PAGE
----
To me that point was the line of demarcation of where the game went from "neat and enjoyable if a bit clunky" to "Jesus, this game is some bullshit." It's not just that one part, it's most of the stuff that comes after it too. Both Agrippa and Octavianus' further segments are assy in their own special way. Agrippa goes through a series of increasingly obnoxious battles. The difficulty is always cranked through the roof, especially against bosses, but to add extra spice to the shit stew there's an obnoxious combo-whoring Devil May Cry element to it. There's a crowd interest meter that waxes and wanes with how stylishly you are killing the enemies. Which involves, you guessed it, button-mashy combos. Audience interest is important because the only way to survive the heavy odds against you is to appeal to them, which can get them to either throw you a weapon that isn't bullshit, or a tasty hunk of meat when your health (inevitably) gets down to the danger zone. So you are forced into combo whoresmanship whether you like it or not. Complicating things even *further* is the goofy structure of many of Agrippa's arena battles. They tried to get creative here, but poor forethought and dumb ally AI ruins these challenges. You'll have a "team battle" where you and a squad of derpy AI allies have to smash a bunch of enemy statues before they smash all of yours. While the enemy rains down on you and your statues with ruthless vigor, your squadmates kinda just stand around and Herp, leaving you to run around like a chicken with your head cut off trying to do everything at once (the enemy squad also infinitely respawns if you kill them off.) Then there's the "Battle Royales" which are actually "Battle Where Every Single Enemy Targets Agrippa."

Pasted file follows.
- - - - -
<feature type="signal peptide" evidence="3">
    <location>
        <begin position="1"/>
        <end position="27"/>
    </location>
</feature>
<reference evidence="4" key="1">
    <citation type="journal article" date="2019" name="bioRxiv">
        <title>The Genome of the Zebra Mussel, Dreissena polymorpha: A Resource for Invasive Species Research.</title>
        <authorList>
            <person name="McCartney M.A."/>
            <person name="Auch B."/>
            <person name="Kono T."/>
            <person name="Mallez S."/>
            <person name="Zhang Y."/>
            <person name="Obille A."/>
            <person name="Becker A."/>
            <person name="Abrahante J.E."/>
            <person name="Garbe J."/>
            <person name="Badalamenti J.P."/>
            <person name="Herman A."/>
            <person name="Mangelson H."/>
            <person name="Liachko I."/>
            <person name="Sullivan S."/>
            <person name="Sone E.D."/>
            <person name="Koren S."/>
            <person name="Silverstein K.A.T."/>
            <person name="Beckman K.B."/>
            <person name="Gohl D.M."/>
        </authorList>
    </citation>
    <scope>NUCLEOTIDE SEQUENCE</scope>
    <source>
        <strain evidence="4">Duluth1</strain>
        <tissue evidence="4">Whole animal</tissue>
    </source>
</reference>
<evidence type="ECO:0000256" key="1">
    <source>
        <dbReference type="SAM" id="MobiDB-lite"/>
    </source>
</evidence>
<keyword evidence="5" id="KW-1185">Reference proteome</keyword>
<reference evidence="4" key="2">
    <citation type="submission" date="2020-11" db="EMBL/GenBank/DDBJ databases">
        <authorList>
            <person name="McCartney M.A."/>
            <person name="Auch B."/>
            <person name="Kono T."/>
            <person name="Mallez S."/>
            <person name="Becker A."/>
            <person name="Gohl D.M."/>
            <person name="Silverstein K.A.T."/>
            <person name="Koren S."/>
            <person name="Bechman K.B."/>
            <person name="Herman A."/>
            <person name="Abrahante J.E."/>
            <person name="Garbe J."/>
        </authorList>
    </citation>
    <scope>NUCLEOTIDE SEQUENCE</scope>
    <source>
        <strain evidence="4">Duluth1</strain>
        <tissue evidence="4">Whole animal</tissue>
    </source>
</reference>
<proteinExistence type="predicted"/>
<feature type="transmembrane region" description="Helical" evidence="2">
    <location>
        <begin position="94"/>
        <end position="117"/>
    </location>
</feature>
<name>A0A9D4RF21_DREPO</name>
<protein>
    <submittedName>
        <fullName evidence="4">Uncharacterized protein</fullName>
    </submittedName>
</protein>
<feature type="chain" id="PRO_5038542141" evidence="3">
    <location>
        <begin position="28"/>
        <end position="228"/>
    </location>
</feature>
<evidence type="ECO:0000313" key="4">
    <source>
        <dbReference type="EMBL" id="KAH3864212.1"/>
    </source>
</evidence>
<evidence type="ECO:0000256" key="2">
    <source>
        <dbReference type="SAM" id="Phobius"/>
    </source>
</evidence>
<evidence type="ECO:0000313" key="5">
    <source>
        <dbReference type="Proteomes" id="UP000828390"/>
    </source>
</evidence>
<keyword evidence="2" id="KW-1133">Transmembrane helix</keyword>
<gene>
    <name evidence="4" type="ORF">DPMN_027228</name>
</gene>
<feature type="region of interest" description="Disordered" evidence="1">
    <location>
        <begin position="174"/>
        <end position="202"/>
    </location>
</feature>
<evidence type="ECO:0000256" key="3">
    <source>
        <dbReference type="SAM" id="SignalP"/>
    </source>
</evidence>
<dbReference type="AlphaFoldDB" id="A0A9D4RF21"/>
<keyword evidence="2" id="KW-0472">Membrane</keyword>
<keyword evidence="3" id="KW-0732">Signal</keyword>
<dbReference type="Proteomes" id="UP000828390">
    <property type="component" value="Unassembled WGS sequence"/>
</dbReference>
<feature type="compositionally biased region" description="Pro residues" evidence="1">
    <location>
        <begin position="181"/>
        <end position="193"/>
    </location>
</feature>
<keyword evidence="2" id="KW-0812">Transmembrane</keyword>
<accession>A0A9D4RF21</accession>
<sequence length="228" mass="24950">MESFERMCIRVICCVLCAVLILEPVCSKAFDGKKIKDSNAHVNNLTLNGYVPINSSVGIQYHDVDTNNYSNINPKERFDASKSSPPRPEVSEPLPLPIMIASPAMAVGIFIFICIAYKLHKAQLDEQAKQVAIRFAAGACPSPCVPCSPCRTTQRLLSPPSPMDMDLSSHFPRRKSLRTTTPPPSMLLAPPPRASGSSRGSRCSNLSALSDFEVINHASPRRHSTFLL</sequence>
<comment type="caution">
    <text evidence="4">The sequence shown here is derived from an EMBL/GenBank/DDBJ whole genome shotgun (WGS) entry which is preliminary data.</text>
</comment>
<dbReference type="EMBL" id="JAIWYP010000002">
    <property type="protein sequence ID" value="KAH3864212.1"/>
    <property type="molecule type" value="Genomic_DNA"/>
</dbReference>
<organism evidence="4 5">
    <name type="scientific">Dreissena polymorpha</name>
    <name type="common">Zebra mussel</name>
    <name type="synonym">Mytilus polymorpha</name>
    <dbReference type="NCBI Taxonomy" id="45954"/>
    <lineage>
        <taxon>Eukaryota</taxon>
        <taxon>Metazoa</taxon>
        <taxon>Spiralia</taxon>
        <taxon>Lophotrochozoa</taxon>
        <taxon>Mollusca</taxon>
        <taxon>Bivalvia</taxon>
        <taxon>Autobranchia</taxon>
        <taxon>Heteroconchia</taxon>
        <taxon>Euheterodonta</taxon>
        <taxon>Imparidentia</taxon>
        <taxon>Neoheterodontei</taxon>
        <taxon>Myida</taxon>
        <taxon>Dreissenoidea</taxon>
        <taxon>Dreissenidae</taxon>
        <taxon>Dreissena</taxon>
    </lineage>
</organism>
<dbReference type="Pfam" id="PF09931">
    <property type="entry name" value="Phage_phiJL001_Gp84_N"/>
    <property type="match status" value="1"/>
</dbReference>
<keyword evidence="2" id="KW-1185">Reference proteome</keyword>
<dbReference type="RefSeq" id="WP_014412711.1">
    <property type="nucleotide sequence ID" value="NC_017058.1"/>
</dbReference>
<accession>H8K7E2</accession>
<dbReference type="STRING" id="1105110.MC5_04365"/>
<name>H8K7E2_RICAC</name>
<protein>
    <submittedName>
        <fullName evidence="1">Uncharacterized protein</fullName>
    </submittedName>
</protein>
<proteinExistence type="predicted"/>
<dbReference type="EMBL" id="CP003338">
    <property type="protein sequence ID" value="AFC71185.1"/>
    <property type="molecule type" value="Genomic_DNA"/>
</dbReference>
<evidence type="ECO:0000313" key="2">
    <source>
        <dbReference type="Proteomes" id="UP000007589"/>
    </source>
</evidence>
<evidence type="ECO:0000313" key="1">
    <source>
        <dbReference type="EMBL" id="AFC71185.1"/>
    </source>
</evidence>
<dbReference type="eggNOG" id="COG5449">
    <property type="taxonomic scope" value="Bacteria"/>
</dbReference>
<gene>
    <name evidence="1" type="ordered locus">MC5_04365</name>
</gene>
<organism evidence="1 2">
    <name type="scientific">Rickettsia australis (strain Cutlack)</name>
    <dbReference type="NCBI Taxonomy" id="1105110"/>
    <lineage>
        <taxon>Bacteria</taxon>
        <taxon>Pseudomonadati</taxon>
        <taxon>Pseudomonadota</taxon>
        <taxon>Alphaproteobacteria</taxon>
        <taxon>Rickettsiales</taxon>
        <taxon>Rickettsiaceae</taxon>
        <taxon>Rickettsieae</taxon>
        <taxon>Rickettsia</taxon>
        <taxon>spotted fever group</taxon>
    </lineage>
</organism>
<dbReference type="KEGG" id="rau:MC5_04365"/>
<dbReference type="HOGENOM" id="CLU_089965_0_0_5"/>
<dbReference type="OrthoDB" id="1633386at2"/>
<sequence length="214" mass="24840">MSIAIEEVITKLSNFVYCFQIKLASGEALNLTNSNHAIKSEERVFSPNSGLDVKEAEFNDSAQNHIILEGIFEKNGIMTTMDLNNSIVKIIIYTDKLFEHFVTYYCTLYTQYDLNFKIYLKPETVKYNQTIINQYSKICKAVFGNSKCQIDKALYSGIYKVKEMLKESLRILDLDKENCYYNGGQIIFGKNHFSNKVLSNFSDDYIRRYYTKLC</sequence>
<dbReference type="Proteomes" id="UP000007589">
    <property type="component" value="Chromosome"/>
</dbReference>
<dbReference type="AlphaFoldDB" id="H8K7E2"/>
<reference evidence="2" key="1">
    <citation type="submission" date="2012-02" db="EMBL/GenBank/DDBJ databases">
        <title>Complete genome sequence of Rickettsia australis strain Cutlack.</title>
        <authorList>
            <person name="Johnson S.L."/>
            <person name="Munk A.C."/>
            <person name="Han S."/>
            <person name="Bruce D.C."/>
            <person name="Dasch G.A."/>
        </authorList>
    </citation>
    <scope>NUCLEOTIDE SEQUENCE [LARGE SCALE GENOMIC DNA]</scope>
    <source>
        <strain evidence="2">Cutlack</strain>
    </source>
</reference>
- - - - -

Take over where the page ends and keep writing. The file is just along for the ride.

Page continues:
Octavianus' sequences are only slightly less annoying. They seem to just jag between being piss easy (guards standing literally staring into a corner for no good reason at all) or complete bullshit (dudes spotting you through walls somehow.) It's not like Metal Gear Solid where there's a range of possibilites to sneak by, it's all basically a linear puzzle where you just have to deduce the right sequence of moves, sometimes just by plain trial-and-error since you can't see what's coming.